day, as she came upon Paul in a quiet corner of the garden and found him
absorbed in some mysterious occupation.
With a quick gesture he destroyed his work, and, banishing a momentary
expression of annoyance, he answered in his accustomed tone as he began
to work anew, "I am molding a little deer for you, Miss Lillian. See,
here is a rabbit already done, and I’ll soon have a stag also."
"It’s very pretty! How many nice things you can do, and how kind you are
to think of my liking something new. Was this wax what you went to get
this morning when you rode away so early?" asked the child.
"Yes, Miss Lillian. I was ordered to exercise your pony and I made him
useful as well. Would you like to try this? It’s very easy."
Lillian was charmed, and for several days wax modeling was her favorite
play. Then she tired of it, and Paul invented a new amusement, smiling
his inexplicable smile as he threw away the broken toys of wax.
"You are getting pale and thin, keeping such late hours, Paul. Go to
bed, boy, go to bed, and get your sleep early," said Hester a week
afterward, with a motherly air, as Paul passed her one morning.
"And how do you know I don’t go to bed?" he asked, wheeling about.
"My lady has been restless lately, and I sit up with her till she
sleeps. As I go to my room, I see your lamp burning, and last night I
got as far as your door, meaning to speak to you, but didn’t, thinking
you’d take it amiss. But really you are the worse for late hours,
"I shall soon finish restoring the book, and then I’ll sleep. I hope I
don’t disturb you. I have to grind my colors, and often make more noise
than I mean to."
Paul fixed his eyes sharply on the woman as he spoke, but she seemed
unconscious of it, and turned to go on, saying indifferently, "Oh,
that’s the odd sound, is it? No, it doesn’t trouble me, so grind away,
and make an end of it as soon as may be."
An anxious fold in the boy’s forehead smoothed itself away as he left
her, saying to himself with a sigh of relief, "A narrow escape; it’s
well I keep the door locked."
The boy’s light burned no more after that, and Hester was content till a
new worry came to trouble her. On her way to her room late one night,
she saw a tall shadow flit down one of the side corridors that branched
from the main one. For a moment she was startled, but, being a woman of
courage, she followed noiselessly, till the shadow seemed to vanish in
the gloom of the great hall.
"If the house ever owned a ghost I’d say that’s it, but it never did, so
I suspect some deviltry. I’ll step to Paul. He’s not asleep, I dare say.
He’s a brave and a sensible lad, and with him I’ll quietly search the
Away she went, more nervous than she would own, and tapped at the boy’s
door. No one answered, and, seeing that it was ajar, Hester whisked in
so hurriedly that her candle went out. With an impatient exclamation at
her carelessness she glided to the bed, drew the curtain, and put forth
her hand to touch the sleeper. The bed was empty. A disagreeable thrill
shot through her, as she assured herself of the fact by groping along
the narrow bed. Standing in the shadow of the curtain, she stared about
the dusky room, in which objects were visible by the light of a new
"Lord bless me, what is the boy about! I do believe it was him I saw in
the – " She got no further in her mental exclamation for the sound of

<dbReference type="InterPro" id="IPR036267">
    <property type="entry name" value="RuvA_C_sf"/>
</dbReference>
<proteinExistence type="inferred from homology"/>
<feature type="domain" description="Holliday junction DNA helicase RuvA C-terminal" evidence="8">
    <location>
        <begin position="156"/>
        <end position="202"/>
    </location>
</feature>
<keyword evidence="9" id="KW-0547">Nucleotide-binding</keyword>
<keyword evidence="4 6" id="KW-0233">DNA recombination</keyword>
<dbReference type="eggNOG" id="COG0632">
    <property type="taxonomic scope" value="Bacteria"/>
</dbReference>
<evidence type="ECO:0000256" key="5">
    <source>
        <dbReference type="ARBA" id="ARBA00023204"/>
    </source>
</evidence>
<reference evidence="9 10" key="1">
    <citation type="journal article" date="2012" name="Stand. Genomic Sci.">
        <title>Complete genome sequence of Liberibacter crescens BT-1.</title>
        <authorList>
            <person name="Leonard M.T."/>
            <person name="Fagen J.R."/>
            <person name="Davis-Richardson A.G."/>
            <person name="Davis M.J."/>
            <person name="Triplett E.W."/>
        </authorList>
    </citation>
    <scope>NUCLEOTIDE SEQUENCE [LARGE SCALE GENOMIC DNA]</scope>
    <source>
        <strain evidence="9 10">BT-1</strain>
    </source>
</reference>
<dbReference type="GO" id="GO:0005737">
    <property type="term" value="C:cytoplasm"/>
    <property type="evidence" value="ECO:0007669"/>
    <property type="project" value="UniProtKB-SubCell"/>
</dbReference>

light approaching footsteps neared her. Slipping around the bed she
waited in the shadow, and a moment after Paul appeared, looking pale and
ghostly, with dark, disheveled hair, wide-open eyes, and a cloak thrown
over his shoulders. Without a pause he flung it off, laid himself in
bed, and seemed to sleep at once.
"Paul! Paul!" whispered Hester, shaking him, after a pause of
astonishment at the whole proceeding.
"Hey, what is it?" And he sat up, looking drowsily about him.
"Come, come, no tricks, boy. What are you doing, trailing about the
house at this hour and in such trim?"
"Why, Hester, is it you?" he exclaimed with a laugh, as he shook off her
grip and looked up at her in surprise.
"Yes, and well it is me. If it had been any of those silly girls, the
house would have been roused by this time. What mischief is afoot that
you leave your bed and play ghost in this wild fashion?"
"Leave my bed! Why, my good soul, I haven’t stirred, but have been
dreaming with all my might these two hours. What do you mean, Hester?"
She told him as she relit her lamp, and stood eyeing him sharply the
while. When she finished he was silent a minute, then said, looking half
vexed and half ashamed, "I see how it is, and I’m glad you alone have
found me out. I walk in my sleep sometimes, Hester, that’s the truth. I
thought I’d got over it, but it’s come back, you see, and I’m sorry for
it. Don’t be troubled. I never do any mischief or come to any harm. I
just take a quiet promenade and march back to bed again. Did I frighten
"Just a trifle, but it’s nothing. Poor lad, you’ll have to have a
bedfellow or be locked up; it’s dangerous to go roaming about in this
way," said Hester anxiously.
"It won’t last long, for I’ll get more tired and then I shall sleep
sounder. Don’t tell anyone, please, else they’ll laugh at me, and that’s
not pleasant. I don’t mind your knowing for you seem almost like a
mother, and I thank you for it with all my heart."
He held out his hand with the look that was irresistible to Hester.
Remembering only that he was a motherless boy, she stroked the curly
hair off his forehead, and kissed him, with the thought of her own son
warm at her heart.
"Good night, dear. I’ll say nothing, but give you something that will
ensure quiet sleep hereafter."
With that she left him, but would have been annoyed could she have seen
the convulsion of boyish merriment which took possession of him when
alone, for he laughed till the tears ran down his cheeks.